Next to the saving of elephants the project does so much more. They help Bunong minorities in the area with education and health care and very importantly they help the communities to get official ownership of the land they lived on for hundreds and hundreds of years. In this way they’re official owners and the corrupt government can’t sell their land anymore to big foreign companies to deforest and destroy the protected forest. Yes the forest is in theory protected. But unfortunately money can buy anything.
After a lot of very interesting education we were so ready and superexcited to finally meet the stars of the project: the elephants. First we’ve met the Valley Girls also known as the Fantastic Four: Ning Wan, Pearl, Mae Nang and Ruby. We walked down the valley for about half an hour, waited a bit and suddenly out of nothing and without any sound they stood there waiting behind us. Amazing how gracefull and elegant elephants are. I think people are 1000 times louder in the forest than a few tonnes weighting elephant. We got to know a lot about their past and personalities. Very nice to see. Elephants are so intelligent and a lot of their behaviour is very similar to humans.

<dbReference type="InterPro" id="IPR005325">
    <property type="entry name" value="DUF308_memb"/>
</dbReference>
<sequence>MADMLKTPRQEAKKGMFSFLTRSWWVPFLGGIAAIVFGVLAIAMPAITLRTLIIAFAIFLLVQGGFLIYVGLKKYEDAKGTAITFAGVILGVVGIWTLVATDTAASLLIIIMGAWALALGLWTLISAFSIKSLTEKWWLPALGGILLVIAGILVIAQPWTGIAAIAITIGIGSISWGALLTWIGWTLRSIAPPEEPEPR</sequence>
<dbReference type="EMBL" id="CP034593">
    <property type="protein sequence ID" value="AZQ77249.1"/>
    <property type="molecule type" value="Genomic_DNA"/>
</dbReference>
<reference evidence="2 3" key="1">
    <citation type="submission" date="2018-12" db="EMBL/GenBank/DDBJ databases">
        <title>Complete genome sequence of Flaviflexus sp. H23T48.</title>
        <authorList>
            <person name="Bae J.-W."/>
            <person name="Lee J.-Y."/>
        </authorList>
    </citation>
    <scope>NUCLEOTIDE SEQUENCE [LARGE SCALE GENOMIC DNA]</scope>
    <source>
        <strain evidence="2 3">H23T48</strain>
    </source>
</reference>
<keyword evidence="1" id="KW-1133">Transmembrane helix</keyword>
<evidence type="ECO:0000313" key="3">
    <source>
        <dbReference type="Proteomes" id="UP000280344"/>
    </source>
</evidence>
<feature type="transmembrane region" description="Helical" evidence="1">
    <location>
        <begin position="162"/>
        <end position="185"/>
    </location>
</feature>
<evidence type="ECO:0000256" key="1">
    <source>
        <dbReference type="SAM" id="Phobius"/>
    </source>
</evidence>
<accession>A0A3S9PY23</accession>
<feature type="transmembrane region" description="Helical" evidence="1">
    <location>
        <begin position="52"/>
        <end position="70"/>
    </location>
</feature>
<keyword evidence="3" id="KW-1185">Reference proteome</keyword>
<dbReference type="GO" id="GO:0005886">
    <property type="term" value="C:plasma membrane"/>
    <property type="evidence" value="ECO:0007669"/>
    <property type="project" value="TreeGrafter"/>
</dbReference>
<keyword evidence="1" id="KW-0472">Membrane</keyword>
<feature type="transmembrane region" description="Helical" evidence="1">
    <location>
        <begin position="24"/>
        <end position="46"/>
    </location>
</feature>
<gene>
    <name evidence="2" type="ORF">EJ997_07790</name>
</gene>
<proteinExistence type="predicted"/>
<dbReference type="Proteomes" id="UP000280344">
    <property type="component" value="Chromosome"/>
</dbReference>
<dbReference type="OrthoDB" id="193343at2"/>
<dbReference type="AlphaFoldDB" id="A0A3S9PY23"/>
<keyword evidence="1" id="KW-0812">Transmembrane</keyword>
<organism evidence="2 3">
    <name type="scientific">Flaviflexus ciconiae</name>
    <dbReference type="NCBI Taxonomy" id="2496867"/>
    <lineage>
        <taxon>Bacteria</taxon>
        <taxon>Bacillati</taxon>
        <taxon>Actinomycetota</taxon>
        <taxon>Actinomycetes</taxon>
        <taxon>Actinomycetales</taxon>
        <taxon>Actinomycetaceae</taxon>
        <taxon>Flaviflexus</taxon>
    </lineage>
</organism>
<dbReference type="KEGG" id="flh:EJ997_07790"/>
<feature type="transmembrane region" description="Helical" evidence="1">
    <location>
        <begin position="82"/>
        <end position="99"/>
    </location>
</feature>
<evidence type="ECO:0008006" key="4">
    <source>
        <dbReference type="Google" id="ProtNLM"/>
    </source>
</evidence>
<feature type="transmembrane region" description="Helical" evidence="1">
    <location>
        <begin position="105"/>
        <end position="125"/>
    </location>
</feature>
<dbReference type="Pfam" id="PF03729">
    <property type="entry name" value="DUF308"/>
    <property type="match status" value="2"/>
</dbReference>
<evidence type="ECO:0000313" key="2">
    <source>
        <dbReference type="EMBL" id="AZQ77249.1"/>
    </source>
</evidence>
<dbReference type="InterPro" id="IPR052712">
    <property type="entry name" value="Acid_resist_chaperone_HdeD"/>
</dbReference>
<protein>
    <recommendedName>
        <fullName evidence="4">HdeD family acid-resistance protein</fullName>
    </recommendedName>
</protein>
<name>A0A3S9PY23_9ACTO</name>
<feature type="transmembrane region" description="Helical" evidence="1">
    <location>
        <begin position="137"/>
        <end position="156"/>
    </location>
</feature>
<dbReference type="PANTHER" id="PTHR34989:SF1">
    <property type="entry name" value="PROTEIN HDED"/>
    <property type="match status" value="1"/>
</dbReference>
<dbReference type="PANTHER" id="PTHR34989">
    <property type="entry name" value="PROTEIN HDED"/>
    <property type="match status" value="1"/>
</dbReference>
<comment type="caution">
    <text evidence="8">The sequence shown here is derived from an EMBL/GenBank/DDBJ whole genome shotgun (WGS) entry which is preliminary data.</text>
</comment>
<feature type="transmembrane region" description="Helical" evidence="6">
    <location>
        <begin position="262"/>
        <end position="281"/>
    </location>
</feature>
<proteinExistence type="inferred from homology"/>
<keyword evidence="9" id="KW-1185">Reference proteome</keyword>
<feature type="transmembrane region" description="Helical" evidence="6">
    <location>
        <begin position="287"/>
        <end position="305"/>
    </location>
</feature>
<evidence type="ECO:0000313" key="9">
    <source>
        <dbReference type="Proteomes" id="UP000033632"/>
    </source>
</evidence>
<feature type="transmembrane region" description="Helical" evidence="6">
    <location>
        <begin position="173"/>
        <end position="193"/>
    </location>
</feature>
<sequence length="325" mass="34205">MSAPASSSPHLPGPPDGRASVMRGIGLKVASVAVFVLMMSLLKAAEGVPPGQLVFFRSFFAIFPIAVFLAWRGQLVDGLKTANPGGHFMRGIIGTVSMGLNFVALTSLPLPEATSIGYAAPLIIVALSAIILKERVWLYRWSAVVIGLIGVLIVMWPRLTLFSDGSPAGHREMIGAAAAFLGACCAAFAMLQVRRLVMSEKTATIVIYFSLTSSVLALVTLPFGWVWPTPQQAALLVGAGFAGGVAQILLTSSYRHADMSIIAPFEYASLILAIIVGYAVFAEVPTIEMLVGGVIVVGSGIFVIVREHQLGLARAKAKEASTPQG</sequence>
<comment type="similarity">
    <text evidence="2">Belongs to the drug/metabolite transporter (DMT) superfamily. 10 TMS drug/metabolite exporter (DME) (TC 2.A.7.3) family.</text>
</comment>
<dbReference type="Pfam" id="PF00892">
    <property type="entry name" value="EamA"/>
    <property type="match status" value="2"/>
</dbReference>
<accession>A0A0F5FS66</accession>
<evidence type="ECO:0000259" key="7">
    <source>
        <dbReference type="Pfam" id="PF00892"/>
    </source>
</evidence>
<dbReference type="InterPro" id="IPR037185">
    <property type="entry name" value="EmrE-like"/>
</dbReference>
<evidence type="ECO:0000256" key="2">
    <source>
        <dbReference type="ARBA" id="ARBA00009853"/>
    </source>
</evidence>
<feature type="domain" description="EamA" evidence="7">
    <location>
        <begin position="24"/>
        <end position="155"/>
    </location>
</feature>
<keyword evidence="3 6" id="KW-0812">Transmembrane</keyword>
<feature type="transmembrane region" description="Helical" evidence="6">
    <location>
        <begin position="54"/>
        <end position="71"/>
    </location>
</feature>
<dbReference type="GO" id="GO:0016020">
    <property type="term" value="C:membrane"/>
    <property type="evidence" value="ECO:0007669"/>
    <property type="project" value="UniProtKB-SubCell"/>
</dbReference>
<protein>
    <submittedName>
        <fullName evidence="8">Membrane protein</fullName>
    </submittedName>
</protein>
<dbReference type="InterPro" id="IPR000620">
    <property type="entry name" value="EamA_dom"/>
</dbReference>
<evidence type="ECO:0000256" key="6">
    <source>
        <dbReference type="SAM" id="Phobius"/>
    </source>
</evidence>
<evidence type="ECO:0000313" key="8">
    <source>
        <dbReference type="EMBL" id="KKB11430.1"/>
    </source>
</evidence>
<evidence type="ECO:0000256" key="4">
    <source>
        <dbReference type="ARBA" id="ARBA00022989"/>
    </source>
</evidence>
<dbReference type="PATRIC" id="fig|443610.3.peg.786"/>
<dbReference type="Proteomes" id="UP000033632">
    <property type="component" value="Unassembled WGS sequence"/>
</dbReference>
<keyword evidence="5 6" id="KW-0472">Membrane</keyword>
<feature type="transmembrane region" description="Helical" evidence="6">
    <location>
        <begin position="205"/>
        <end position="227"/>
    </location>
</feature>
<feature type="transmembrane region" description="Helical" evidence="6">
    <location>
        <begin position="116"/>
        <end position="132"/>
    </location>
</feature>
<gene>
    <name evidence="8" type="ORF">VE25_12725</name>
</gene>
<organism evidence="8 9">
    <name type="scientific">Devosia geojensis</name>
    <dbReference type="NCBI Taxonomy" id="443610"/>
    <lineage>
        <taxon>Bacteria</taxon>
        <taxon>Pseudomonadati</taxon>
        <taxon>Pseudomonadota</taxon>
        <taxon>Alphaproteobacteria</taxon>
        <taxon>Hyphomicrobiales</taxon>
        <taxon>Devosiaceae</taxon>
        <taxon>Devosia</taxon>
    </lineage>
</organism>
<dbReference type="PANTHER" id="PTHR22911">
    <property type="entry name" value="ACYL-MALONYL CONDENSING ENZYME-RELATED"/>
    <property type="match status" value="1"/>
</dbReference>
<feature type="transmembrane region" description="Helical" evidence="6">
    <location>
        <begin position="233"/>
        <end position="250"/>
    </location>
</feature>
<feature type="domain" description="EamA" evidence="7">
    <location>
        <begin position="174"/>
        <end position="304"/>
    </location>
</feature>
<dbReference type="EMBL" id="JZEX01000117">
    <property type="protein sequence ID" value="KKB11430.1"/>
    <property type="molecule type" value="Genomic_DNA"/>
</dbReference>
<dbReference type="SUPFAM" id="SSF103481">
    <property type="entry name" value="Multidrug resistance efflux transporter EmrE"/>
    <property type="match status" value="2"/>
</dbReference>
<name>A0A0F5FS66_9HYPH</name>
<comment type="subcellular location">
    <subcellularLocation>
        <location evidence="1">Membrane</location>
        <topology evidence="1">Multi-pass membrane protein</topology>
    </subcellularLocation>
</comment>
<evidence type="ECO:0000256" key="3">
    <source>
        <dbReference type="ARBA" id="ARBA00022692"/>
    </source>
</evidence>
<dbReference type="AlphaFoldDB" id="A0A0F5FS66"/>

In the afternoon we met Happy Lucky and the very famous Sambo. Happy Lucky is the grandmother elephant. Sambo worked for years in Phnom Penh as a tourist attraction. When her feet got infected her owner realised a city is not the best environment for an elephant and decided to let her retire at the sanctuary. She has a very long and dramatic history. During the Khmer Rouge Sambo and her owner were taken to work in the ricefields. Her owner managed to escape and went to look for, and rescued Sambo.
We absolutely loved our time spend at the sanctuary. Very nice to meet so many passionate people who have their priorities straight. If you want to find out more about the project visit www.elephantvalleyproject.org or when in Sen Monorom go to the Hefalump Café.